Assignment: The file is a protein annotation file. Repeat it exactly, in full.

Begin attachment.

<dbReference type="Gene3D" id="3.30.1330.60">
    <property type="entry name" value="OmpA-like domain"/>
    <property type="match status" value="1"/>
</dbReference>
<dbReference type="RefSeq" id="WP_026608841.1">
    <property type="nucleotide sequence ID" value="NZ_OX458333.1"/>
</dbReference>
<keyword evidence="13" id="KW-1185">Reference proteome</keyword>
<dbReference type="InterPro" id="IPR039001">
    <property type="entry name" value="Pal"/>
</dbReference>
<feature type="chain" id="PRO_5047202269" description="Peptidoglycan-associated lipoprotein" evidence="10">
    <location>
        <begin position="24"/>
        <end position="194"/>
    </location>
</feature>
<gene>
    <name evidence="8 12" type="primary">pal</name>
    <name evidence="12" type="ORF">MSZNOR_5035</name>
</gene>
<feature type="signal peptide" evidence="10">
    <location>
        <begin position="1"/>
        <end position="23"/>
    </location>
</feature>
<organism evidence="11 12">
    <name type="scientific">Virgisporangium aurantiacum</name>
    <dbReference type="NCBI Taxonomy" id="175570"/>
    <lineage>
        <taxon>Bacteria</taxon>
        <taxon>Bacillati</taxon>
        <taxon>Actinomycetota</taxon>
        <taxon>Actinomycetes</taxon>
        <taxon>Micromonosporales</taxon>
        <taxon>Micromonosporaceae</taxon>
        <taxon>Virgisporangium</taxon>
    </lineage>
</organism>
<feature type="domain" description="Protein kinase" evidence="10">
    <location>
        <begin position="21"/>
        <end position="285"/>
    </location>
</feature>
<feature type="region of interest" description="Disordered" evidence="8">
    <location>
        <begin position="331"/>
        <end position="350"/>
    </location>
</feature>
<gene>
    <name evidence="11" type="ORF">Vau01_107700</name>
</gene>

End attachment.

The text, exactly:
<dbReference type="Gene3D" id="3.30.1330.60">
    <property type="entry name" value="OmpA-like domain"/>
    <property type="match status" value="1"/>
</dbReference>
<dbReference type="RefSeq" id="WP_026608841.1">
    <property type="nucleotide sequence ID" value="NZ_OX458333.1"/>
</dbReference>
<keyword evidence="13" id="KW-1185">Reference proteome</keyword>
<dbReference type="InterPro" id="IPR039001">
    <property type="entry name" value="Pal"/>
</dbReference>
<feature type="chain" id="PRO_5047202269" description="Peptidoglycan-associated lipoprotein" evidence="10">
    <location>
        <begin position="24"/>
        <end position="194"/>
    </location>
</feature>
<gene>
    <name evidence="8 12" type="primary">pal</name>
    <name evidence="12" type="ORF">MSZNOR_5035</name>
</gene>
<feature type="signal peptide" evidence="10">
    <location>
        <begin position="1"/>
        <end position="23"/>
    </location>
</feature>
<organism evidence="11 12">
    <name type="scientific">Virgisporangium aurantiacum</name>
    <dbReference type="NCBI Taxonomy" id="175570"/>
    <lineage>
        <taxon>Bacteria</taxon>
        <taxon>Bacillati</taxon>
        <taxon>Actinomycetota</taxon>
        <taxon>Actinomycetes</taxon>
        <taxon>Micromonosporales</taxon>
        <taxon>Micromonosporaceae</taxon>
        <taxon>Virgisporangium</taxon>
    </lineage>
</organism>
<feature type="domain" description="Protein kinase" evidence="10">
    <location>
        <begin position="21"/>
        <end position="285"/>
    </location>
</feature>
<feature type="region of interest" description="Disordered" evidence="8">
    <location>
        <begin position="331"/>
        <end position="350"/>
    </location>
</feature>
<gene>
    <name evidence="11" type="ORF">Vau01_107700</name>
</gene>